Remembering when you could fix your car yourself

A 1939 Hupmobile

A 1939 Hupmobile could be fixed on the spot if it broke on the road, one of the Old Men of the Mountain fondly remembered. John R. Williams recalls his family’s earlier model was dark green with wooden spokes in the wheels. “That vehicle was a limousine; it had shades, with fringe and tassels that could be pulled down in the back, but the car had a sad ending,” he said.

The Old Men of the Mountain, at breakfast when they were together, talked many, many times about the vehicles they drove when they were younger. These vehicles are considered collectibles today, as are much of what the OFs used brand new when they were in their teens and twenties.

If they purchased these vehicles used, some of these items would be 100 years old today. Even the OF is now a collectible.

This vehicle memory came up in two conversations this week. One OF’s grandson purchased a new vehicle and the OF, of course, gave it the once-over with the required OF hmms, here and there.

The gist of the conversation was, when the OFs were young, many cars and tractors came with a repair manual and a set of tools, and the owner was expected to be able to repair the vehicle himself. Well, those days are long gone.

Today, the OF said, the new owner of a new car better take roadside assistance, and belong to AAA.

The OF said looking at the new car he couldn’t even find where to start the engine; everything seemed to be hidden. To him it looked like it was necessary to take half the car apart just to change the plugs — if the car even had any.

The other OF commented that, even with a newer car today, he is a little leery when starting out on a long trip to somewhere where he is not too familiar. In the old days (in the 1940s,’50s, or ’60s?) if the car should have problems he could jump out, figure out what is going on and probably fix it right there with the emergency repair box that he would have in the trunk.

This is not a fairy tale; it was done by the OF and this scribe, actually more than once. This scribe has a story about a broken spring but that will be for some other time.

Today, the number-one thing, the OF said, he would have to have is a cellphone and know how to use it, and that phone only works if there is reception in the area where the car happened to decide to give the OF problems.

These new vehicles are so full of artificial intelligence that, if the owner doesn’t treat them right, the car will wait for some godforsaken place in the middle of the night to say, screw you and quit.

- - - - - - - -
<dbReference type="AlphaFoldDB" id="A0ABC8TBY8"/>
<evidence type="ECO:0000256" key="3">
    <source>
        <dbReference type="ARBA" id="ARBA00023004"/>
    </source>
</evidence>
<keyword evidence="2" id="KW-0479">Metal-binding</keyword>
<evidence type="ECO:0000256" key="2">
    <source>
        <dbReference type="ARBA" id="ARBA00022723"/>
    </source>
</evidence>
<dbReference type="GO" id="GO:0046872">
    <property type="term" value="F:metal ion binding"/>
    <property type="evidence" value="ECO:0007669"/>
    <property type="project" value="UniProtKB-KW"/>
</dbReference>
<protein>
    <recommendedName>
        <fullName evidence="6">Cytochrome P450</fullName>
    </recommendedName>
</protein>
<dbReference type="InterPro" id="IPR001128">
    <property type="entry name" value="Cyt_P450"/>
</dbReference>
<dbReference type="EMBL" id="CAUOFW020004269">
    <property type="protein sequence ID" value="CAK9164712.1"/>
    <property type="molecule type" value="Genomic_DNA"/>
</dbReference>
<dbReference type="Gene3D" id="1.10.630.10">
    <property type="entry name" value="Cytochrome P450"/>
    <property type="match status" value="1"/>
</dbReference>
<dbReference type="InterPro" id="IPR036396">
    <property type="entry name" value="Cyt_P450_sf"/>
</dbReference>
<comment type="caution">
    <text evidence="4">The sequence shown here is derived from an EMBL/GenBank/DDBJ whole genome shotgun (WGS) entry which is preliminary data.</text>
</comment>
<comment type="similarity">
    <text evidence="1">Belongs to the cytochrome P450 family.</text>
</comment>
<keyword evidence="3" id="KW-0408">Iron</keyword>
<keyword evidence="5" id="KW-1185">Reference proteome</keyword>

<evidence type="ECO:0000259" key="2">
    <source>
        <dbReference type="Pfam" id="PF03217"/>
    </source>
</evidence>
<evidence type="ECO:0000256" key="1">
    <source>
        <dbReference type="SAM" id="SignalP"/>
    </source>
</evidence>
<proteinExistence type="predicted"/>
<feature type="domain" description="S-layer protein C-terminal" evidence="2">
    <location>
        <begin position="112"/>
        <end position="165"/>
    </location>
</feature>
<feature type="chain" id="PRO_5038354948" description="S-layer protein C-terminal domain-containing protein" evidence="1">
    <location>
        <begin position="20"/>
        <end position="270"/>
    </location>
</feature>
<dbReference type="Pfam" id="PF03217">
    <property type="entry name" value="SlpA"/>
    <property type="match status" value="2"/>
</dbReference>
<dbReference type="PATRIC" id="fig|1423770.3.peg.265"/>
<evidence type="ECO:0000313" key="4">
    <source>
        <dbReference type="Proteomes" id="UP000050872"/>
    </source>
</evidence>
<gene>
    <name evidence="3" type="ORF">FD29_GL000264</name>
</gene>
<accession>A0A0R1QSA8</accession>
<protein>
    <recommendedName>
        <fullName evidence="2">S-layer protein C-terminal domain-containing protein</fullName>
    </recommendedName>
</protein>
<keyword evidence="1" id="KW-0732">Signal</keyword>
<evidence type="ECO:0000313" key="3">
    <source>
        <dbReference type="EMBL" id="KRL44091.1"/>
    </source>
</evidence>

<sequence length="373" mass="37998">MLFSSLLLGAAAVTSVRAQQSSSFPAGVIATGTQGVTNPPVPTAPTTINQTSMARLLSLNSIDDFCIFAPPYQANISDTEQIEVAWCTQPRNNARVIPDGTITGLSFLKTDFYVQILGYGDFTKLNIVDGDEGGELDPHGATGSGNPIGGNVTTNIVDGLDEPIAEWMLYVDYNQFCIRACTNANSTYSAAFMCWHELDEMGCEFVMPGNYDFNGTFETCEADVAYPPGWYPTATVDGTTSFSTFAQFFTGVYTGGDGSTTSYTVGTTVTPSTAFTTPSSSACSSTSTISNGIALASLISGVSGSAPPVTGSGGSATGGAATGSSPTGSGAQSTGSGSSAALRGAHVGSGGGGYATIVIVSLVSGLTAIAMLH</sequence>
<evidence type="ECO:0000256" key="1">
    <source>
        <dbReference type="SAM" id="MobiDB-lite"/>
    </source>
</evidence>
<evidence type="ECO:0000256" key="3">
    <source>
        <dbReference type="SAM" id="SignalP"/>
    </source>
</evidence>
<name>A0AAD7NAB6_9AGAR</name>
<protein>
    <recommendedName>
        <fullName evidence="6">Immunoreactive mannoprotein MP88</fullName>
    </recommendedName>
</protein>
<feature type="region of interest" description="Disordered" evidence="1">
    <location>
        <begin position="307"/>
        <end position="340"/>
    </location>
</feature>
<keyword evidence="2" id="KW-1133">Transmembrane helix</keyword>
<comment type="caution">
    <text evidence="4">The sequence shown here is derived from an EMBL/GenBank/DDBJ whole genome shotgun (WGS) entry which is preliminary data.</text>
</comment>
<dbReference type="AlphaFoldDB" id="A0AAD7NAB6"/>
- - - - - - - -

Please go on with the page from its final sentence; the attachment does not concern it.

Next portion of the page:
One OG said, “My 1939 Hupmobile wouldn’t do that, but if it did, most of the time I could fix it right there with the parts and the tools I carried, and a flashlight. But today all I could do is look at the thing and scratch my head; heck, trying to fix a flat tire is a circus.”

The stories continued about how the OFs had problems with vehicles when we were younger; however,this scribe interjected, “The vehicles today seem to go many more miles than they used to, before there are problems.”

The scribe got from one OF a cryptic comment, which seemed to mean much more than these four little words: “Don’t count on it!”  We did not go into that because it seemed like deep water.

Checking with the online car guy it seems that remembering how things used to be also included a reminder of how many weekends we used to spend on Project Cars. Back then, clean fingernails, free weekends, intact knuckles, and financial stability were totally overrated.

Hilltown vaccine

One OF said it looks like the Hilltowns are finally getting some attention regarding the COVID shots. The sheriff’s department is taking care of Knox and Berne with vaccine PODs. The OF commented that “we” (OMOTM) have been saying there should be something like this for the old people that can’t get around. 

This scribe mentioned it must have been short notice and happened rather quickly because this OF knows he doesn’t live in a cave but he had not heard about it until the day of one taking place and the day before the other came to pass.

Either way, the scribe was glad to see it happen. The conversation continued on that both the OF and the scribe hopes this type of vaccine distribution is going on in the Adirondacks and some of the other sparsely populated counties.

Young county

This drifted into another thought — that New York State may be having an increase in age of the median population of the state; then again, maybe not. So this scribe decided to check out some statistics. Hello, Google.

In Albany County, the ages of the Old Men of the Mountain are rare. Albany County is a young county with the average age being 31.

In Hamilton County, the average age is 56; in Schoharie County, it is 45; in New York City (the five boroughs), it is 37, and going up — and the United States national average is 38; all this is as of 2019. That was a fun little project.

Breaking out?

One of the OFs spoken to said he had to go out, and took a chance (because he has not had his shot, at least at the date of the phone call). At the restaurant where he stopped to have a bite, he bumped into a couple other OMOTM having lunch there.

An interesting coincidence or are many of us getting antsy and wanting to venture out of our cages?


The Old Men of the Mountain are sad to report that they have lost another OMOTM member. Bill Krause passed away on Feb. 28. The OMOTM offer their condolences and prayers for the family and friends of Bill.

The Old Men of the Mountain would like to also offer our condolences and prayers to the family and friends of another faithful Old Man of the Mountain, Jim Heiser, who passed away on March 6. Both of these men’s families have our deepest sympathies.